In 2002, more than a dozen structures and countless trees were scorched in the course of the Biscuit Fire, which took down roughly 500,000 acres in southern Oregon. Now a Dayton-area winery with a history of green innovation – Stoller Family Estate – has put a number of those trees to use in its new tasting room, along with a whole lot of solar power.
This wood comes courtesy of the “standing dead,” i.e., trees that were killed by the fire but were left standing, often in excellent shape for those willing to make use of salvaged wood. Stoller put that wood to work in constructing its new tasting room, which features mostly reclaimed wood. Wood from the Biscuit fire was used in the building’s rolling ceiling, while the tasting room’s large support columns were upcycled from an old Portland warehouse. Keep reading →
How successful has the U.S. Green Building Council‘s (USGBC) LEED program been in bringing green building to the commercial sector? Exactly two billion square feet of successful, according to a recent announcement [PDF] – with seven billion more coming down the pike.
A number of factors converge in LEED’s popularity with the commercial sector – among them, energy efficiency and publicity. Because commercial buildings leave the lights on longer and require more of their HVAC systems than residential structures, green building systems can pay for themselves in short order (and serve to lower operating expenses thereafter). Also, that lovely glass plaque announcing a building’s LEED status to the world has proven attractive to many companies looking to build a brand and gain favor with green-minded customers. Keep reading →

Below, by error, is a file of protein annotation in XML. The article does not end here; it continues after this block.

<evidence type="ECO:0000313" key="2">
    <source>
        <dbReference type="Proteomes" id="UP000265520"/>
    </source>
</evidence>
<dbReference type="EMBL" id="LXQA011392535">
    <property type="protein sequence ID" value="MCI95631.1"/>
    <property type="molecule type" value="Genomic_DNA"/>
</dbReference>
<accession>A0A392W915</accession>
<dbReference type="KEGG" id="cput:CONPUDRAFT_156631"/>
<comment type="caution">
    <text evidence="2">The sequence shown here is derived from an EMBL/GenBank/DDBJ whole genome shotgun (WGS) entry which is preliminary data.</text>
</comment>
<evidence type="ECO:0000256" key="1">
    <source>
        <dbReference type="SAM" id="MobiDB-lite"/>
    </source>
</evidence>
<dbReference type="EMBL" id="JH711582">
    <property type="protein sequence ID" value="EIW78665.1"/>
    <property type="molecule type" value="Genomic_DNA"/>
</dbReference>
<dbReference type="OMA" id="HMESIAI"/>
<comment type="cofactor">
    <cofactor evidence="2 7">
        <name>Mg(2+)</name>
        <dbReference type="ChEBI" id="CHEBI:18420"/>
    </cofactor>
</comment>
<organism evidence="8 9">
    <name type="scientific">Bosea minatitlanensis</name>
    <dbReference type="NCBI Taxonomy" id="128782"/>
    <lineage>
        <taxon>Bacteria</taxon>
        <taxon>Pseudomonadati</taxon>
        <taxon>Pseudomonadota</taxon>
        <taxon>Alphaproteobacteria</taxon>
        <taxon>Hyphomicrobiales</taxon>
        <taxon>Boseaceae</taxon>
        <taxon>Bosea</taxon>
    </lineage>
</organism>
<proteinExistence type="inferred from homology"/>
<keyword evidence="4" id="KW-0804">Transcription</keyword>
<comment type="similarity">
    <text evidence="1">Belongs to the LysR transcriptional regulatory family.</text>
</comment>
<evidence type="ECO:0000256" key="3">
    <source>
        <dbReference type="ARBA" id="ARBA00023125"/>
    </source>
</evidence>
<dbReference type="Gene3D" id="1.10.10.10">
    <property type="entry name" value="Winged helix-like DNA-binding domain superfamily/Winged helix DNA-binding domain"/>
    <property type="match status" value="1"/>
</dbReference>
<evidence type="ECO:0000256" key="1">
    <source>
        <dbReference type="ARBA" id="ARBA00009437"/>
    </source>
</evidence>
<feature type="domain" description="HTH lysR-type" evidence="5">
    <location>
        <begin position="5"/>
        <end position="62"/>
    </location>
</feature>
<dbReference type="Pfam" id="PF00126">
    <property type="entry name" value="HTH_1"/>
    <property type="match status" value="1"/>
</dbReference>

You can add green building advocates to the list of people who have a gripe with the National Defense Authorization Act, which President Barack Obama signed into law on New Year’s Eve (despite his own reservations). The US Department of Defense (DOD) funding bill has come under scathing criticism from civil liberties and human rights organizations for its provisions concerning the detention of military combatants, but it also contains a provision that makes it more complicated – although not impossible – for the military to pursue high-level LEED certifications for its buildings.
As noted by the Federal Times, a section of the law states, “No funds authorized to be appropriated by this Act or otherwise made available for the Department of Defense for fiscal year 2012 may be obligated or expended for achieving any LEED gold or platinum certification.” But a clause to that provision does allow such certifications “if achieving such certification imposes no additional cost to the Department of Defense.” And the U.S. Green Building Council (USGBC), which runs the LEED programs, thinks that’s a loophole the military can drive a Humvee through, albeit with some careful navigation. Keep reading →